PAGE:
One of the early contributions of Gestalt therapy theory was a phenomenological description of the sequence of contacting, from earliest arousal through action, through resolution. As with everything theoretical, there has been dispute and controversy regarding the details of this description. But I am less interested in the details of this formulation, and more interested in the frame that it gives us when looking at healthy behavior, and therefore at unhealthy behavior.
Contact is the basic and essential experience of being aware of some element of the field (whether internal or external). It includes awareness of and behavior toward, and it is essential to consciousness, survival, and being human. So any awareness of some-thing is consciousness. And it is what allows us to be engaged with the world that is our de facto and life sustaining context.
Contact tends to be organized around needs, whether the needs are biological, relational, intellectual, or whatever. We become aware of needs, whether through contact with a growling sensation in our stomach, which becomes hunger; or a pulsing sensation in our groin, which becomes lust; or a dryness in the mouth, which becomes thirst; or an open and whimsical feeling, which becomes playfulness, or…
We start with a sensation that “catches” our awareness. This sensation, when noticed, becomes an expression of a need. So, dryness in the mouth and throat may be “figural”. But when we notice the dryness, it leads us to the need – so “thirst” becomes figural. And in noticing our thirst, we begin to “organize the field” around sources of quenching our thirst – so the bottle of water in our refrigerator becomes figural.
At that point, motoric action is required: we must move toward the refrigerator, open the door, remove the bottle, open the top, and…drink. The water, which has been our “beckoning figure” now becomes one with our dry tongue. We melt together with the cool, quenching water, as our need is satisfied and recedes.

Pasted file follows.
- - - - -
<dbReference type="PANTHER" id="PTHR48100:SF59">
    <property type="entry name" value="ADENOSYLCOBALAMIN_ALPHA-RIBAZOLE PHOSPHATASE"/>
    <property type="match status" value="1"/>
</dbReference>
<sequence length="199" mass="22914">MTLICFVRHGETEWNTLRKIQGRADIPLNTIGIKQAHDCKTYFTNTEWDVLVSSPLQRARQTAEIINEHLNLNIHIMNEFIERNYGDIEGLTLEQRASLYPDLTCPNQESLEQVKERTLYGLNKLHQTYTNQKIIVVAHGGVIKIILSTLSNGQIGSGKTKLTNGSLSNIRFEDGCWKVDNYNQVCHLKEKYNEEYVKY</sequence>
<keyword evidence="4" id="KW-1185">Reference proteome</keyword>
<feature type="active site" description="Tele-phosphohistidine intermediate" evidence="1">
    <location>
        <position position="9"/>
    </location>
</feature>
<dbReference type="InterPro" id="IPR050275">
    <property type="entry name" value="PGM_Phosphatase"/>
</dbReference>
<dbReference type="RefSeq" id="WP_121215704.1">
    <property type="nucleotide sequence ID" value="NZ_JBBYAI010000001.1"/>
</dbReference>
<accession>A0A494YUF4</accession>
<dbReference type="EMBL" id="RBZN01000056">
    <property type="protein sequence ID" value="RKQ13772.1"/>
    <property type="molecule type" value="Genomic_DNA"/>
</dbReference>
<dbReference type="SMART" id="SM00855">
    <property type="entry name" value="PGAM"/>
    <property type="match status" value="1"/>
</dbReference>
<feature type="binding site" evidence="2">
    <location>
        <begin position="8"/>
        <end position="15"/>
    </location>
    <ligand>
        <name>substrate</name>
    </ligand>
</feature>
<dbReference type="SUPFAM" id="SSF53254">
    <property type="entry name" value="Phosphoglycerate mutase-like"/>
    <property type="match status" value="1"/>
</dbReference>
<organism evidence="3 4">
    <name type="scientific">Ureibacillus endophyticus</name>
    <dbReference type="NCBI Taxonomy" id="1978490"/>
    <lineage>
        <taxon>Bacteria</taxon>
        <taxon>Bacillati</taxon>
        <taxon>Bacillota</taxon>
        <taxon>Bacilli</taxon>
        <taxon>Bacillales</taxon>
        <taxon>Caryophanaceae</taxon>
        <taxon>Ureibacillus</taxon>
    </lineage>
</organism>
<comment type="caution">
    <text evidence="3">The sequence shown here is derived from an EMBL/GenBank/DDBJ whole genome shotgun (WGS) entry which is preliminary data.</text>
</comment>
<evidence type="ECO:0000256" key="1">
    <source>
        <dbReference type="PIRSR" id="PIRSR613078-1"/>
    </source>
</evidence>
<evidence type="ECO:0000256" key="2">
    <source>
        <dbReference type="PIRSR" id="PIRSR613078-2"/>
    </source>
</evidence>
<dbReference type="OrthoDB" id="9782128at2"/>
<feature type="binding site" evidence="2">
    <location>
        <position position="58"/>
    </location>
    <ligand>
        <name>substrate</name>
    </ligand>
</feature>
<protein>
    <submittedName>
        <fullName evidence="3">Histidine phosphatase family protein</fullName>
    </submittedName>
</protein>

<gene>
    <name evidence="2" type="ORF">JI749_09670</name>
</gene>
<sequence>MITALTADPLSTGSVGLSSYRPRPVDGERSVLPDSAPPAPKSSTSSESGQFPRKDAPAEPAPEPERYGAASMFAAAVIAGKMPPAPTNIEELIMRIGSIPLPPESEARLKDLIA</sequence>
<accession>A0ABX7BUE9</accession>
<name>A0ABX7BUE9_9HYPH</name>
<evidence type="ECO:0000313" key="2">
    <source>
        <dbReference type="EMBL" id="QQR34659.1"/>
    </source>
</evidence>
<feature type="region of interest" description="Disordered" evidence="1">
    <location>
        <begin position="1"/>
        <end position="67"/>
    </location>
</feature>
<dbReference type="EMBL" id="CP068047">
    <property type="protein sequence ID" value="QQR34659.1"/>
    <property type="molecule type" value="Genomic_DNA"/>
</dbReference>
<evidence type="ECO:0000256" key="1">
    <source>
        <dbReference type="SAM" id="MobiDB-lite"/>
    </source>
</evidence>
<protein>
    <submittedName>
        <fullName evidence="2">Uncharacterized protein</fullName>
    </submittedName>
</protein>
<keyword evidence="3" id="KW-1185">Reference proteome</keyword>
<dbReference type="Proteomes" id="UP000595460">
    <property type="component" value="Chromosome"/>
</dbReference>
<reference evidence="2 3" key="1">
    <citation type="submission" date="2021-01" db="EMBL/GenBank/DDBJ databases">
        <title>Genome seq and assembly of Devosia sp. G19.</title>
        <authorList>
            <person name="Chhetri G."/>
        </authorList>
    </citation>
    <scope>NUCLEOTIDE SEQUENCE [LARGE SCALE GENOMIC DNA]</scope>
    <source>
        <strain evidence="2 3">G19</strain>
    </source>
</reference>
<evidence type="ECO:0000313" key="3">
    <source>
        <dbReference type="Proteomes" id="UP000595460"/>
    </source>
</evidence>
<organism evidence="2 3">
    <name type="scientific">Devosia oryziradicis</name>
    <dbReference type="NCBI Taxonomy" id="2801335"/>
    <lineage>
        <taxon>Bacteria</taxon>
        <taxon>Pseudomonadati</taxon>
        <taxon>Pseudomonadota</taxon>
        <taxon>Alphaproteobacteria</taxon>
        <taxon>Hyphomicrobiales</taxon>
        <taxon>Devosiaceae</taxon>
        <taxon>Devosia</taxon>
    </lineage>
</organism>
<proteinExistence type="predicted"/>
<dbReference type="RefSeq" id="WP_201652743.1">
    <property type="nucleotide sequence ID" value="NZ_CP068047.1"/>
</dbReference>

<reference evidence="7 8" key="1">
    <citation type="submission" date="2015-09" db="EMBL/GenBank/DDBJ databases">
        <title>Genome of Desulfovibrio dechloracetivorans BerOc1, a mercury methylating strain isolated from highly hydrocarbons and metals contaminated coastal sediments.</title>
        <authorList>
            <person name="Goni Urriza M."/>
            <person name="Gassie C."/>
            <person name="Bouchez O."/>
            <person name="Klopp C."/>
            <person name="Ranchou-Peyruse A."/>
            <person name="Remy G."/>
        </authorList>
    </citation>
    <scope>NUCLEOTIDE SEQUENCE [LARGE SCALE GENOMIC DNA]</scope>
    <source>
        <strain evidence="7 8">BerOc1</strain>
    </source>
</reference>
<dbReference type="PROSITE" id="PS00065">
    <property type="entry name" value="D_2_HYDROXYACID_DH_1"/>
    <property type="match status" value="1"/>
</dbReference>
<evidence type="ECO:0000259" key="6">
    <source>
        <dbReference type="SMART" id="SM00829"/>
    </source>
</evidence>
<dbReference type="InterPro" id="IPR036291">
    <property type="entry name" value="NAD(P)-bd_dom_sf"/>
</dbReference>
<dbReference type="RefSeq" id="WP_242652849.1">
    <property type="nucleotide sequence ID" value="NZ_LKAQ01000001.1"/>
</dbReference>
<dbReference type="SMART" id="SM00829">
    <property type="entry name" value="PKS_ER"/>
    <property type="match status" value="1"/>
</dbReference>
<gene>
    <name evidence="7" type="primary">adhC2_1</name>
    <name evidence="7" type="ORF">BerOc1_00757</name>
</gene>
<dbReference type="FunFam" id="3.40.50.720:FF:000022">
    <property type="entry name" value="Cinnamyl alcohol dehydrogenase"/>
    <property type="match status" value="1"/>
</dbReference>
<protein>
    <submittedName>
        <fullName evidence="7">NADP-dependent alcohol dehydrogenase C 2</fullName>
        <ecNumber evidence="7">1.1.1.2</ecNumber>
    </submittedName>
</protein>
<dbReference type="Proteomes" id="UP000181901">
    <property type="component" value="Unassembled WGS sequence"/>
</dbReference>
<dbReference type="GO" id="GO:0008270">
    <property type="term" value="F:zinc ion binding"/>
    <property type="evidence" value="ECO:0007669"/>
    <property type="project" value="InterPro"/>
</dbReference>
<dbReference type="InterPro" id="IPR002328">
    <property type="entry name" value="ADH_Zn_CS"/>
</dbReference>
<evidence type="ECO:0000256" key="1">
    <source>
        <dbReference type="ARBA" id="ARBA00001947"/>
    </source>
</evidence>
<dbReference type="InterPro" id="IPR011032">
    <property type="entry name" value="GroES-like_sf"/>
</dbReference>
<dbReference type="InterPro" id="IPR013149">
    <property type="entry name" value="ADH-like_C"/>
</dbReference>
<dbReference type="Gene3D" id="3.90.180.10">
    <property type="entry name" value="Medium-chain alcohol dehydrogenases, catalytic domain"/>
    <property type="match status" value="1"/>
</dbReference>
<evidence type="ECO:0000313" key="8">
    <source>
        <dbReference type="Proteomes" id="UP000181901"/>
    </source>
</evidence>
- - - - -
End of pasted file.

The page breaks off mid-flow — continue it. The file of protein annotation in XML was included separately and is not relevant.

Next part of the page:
For a brief moment, almost unnoticeable, we disengage from contact. And when we re-emerge, we become aware of the next emerging need.
So, healthy functioning involves an ability to stay aware of and actively engaged in contact with, and satisfaction of our emerging needs. We may need water, we may need affection, we may need an intellectual challenge, we may need soothing, we may need to rescue ourselves – or another – from danger. To the degree that we can remain engaged in this process of contacting and resolving/satisfying our emerging needs, we are healthy and self-regulating. But when this process gets interrupted in a chronic way, we start to see “pathology”. I’ll list some of the ways this can happen:
1) We might not notice the initial sensation. So, the feeling of dryness goes unnoticed, or the pain in the lower back, or the sense of emptiness…
2) We might notice the sensation, but not identify the feeling or need that it is communicating.
3) We might notice the need, but assume that a source of satisfaction is not possible (“this is a world without comfort”), or that the need is itself a sign of weakness (“I shouldn’t need that”)
4) We might notice the source of satisfaction, but deem it too difficult to pursue (“It’s too hard” or “too dangerous”).
5) We might pursue the source of satisfaction, but not allow ourselves to experience the sating of the need – so I might eat compulsively, without experiencing the fullness that would signal a resolution of the need, or I might have sexual encounters without allowing myself to experience the intimacy of the encounter.
At every stage in this sequence of contacting lies the possibility for healthy engagement in noticing needs or problems, and resolving them in a way which produces feelings of satisfaction and mastery. And at every stage in this sequence lies the possibility of chronic interruptions to this process emerging, leading to symptoms of deadening, of depression, of anxiety, of social isolation, of addictive/compulsive behaviors, etc.
Needs are constantly arising from within, and are constantly being pressed on us by our external world. Those needs that we interrupt are constantly pressing for completion. Our ability to notice this process is what we seek to heighten in our work in Gestalt therapy. To the degree that we are able to allow this emergent process to move through us, and to actively engage with (and identify with) it, we are relatively self-regulating as people – noticing and taking care of our maintenance, our safety, and our curiosity for newness and growth.